Thursday, August 19, 2010

CDC Reports 1,953 Cases of Salmonella Enteritidis Since May 1st

Not all cases due to eggs supplied by Wright County Egg

While concerned consumers, restauranteurs and food service operators wade through recall notices and cull their egg supplies, CDC and FDA – in conjunction with state and local agencies – have been trying to determine how many of the hundreds of reported Salmonella Enteritidis cases can be linked to shell eggs recalled by Wright County Egg (Galt, IA).

Because this Salmonella strain is a common one that has been prevalent in the US for many years, it is very difficult to separate the outbreak cases from the "background noise." From May 1st through July 31st, CDC received reports of 1,953 illnesses caused by Salmonella Enteritidis (genetic pattern JEGXX01.0004). Ordinarily, CDC would expect only some 700 reports of this genetic strain during that three month time period.

CDC is conducting advanced genetic testing to distinguish between sporadic (or background) cases of Salmonella Enteritidis and those cases that are clearly outbreak-related.

Ten states have identified a total of 26 restaurants or events where more than one person infected with Salmonella Enteritidis had eaten (illness clusters). Epidemiological studies and product tracebacks allowed public health officials in California, Colorado and Minnesota to identify shell egg consumption as a common feature. Wright County Egg was an egg supplier in 15 of the 26.

Although CDC has not named the other states, FDA reports that investigations are under way in Arizona, Connecticut, Massachusetts, Maryland, North Carolina, Nevada, Oregon, Pennsylvania, Tennessee and Texas. Here are the details that have been released so far:
  • California:- 266 confirmed cases, including 43 in Los Angeles County
  • Colorado:- 28 cases in June and July, versus the usual 7 cases for that time frame; some of the cases were from an outbreak associated with The Fort, a restaurant in Jefferson County
  • Minnesota:- 7 cases, linked to two separate restaurant outbreaks
  • Southern Nevada:- 30 cases since January – four times the usual number
  • Texas:- more than 150 cases in 40 or more counties since mid-May; investigations are in progress to determine how many are linked to Wright County's eggs
  • Wisconsin:- 21 cases linked to the Baker Street Restaurant and Pub in Kenosha

The egg recall has extended to nearly 20 brands, distributed to wholesalers, retailers, restaurants and food service operators across the United States. None of the eggs were exported to Canada, as the affected plants were not eligible to export eggs to Canada.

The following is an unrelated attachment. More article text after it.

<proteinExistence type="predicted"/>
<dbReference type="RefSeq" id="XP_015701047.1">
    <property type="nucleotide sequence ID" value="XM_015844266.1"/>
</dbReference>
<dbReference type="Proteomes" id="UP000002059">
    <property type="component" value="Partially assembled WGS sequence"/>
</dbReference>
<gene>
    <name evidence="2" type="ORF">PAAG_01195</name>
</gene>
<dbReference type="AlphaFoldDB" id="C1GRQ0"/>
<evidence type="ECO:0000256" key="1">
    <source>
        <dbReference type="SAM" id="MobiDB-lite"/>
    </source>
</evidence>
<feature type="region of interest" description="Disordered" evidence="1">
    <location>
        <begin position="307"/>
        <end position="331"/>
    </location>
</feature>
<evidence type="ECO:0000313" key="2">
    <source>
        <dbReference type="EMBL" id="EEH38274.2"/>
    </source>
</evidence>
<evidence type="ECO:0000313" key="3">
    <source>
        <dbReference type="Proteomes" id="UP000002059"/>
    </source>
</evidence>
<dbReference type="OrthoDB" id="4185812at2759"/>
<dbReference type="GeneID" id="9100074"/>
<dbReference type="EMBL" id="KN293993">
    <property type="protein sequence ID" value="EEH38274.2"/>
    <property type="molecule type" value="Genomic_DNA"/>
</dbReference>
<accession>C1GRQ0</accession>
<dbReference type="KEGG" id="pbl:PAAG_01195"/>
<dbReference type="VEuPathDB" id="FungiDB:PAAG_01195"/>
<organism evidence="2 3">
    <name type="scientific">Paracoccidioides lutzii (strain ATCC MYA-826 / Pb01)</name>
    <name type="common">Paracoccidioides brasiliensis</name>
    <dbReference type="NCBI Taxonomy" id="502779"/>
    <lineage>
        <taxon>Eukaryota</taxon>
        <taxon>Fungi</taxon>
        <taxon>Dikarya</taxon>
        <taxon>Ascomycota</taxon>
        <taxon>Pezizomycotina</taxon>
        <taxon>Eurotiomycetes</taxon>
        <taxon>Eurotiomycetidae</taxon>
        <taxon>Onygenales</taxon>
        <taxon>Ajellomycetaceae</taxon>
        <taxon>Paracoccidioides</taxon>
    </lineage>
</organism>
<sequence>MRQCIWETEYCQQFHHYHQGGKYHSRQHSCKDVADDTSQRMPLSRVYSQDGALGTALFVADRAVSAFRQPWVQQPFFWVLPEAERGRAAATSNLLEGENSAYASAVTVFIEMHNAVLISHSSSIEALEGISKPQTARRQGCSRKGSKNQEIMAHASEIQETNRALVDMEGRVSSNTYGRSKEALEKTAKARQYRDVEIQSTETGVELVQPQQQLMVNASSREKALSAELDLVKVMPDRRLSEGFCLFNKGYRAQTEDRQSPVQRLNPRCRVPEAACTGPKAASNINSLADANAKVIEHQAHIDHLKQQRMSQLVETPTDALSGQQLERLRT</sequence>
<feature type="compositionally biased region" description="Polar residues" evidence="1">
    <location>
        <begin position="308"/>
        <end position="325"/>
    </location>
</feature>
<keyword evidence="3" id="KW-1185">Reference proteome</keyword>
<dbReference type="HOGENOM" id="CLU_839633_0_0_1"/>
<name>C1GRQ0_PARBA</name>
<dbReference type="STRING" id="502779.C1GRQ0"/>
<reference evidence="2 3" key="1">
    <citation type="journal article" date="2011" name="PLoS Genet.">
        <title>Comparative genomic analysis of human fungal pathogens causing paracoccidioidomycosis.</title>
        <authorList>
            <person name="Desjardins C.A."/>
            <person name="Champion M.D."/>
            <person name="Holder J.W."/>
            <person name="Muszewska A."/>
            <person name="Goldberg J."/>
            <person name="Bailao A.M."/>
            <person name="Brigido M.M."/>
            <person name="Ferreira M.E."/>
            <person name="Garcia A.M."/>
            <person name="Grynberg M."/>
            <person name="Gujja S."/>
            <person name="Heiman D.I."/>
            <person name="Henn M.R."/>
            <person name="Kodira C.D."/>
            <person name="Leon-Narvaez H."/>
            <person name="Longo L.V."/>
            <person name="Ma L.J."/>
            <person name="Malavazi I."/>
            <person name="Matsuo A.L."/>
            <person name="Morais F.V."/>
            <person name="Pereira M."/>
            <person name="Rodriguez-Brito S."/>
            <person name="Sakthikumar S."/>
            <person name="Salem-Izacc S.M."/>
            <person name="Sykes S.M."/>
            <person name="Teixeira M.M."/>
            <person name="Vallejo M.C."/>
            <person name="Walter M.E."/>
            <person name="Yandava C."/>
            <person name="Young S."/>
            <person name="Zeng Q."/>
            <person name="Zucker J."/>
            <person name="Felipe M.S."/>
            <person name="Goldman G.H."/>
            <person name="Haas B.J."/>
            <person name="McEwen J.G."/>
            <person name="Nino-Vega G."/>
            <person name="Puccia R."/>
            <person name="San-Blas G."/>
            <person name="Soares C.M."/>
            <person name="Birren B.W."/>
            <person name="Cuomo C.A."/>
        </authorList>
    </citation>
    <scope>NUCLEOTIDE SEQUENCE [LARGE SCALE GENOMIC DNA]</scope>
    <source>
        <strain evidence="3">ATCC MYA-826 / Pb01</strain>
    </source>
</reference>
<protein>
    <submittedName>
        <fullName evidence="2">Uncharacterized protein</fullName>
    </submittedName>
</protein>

The magnitude of this outbreak may prove a boon to the acceptance of pasteurized shell eggs, both by food service operators and by consumers. Chicago-based National Pasteurized Eggs announced earlier today that it has ramped up production of its Davidson's Safest Choice Pasteurized Shell Eggs to meet anticipated increased demand for its product.

CDC offers the following
Advice to Consumers:
  • Don’t eat recalled eggs or products containing recalled eggs. Recalled eggs might still be in grocery stores, restaurants, and consumers' homes. Consumers who have recalled eggs should discard them or return them to their retailer for a refund.
  • Individuals who think they might have become ill from eating recalled eggs should consult their health care providers.
  • Keep eggs refrigerated at 45° F (7° C) or lower at all times.
  • Discard cracked or dirty eggs.
  • Wash hands, cooking utensils, and food preparation surfaces with soap and water after contact with raw eggs.
  • Eggs should be cooked until both the white and the yolk are firm and eaten promptly after cooking.
  • Do not keep eggs warm or at room temperature for more than 2 hours.
  • Refrigerate unused or leftover egg- containing foods promptly.
  • Avoid eating raw eggs.
  • Avoid restaurant dishes made with raw or undercooked, unpasteurized eggs. Restaurants should use pasteurized eggs in any recipe (such as Hollandaise sauce or Caesar salad dressing) that calls for raw eggs.
  • Consumption of raw or undercooked eggs should be avoided, especially by young children, elderly persons, and persons with weakened immune systems or debilitating illness.

The following advice applies to Retail and Food Service Establishments and Institutional Settings:
  • In retail and food service establishments, pasteurized egg products or pasteurized in-shell eggs are recommended in place of pooled eggs or raw or undercooked shell eggs. If used, raw shell eggs should be fully cooked. If shell eggs are served undercooked, a consumer advisory should be posted in accordance with the Food Code.
  • In hospitals, nursing homes, adult or childcare facilities, and senior centers, pasteurized egg products or pasteurized in-shell eggs should be used in place of pooled eggs or raw or undercooked eggs.
  • Eggs should be purchased or received from a distributor refrigerated and stored refrigerated 45° F (7° C) or lower at all times.

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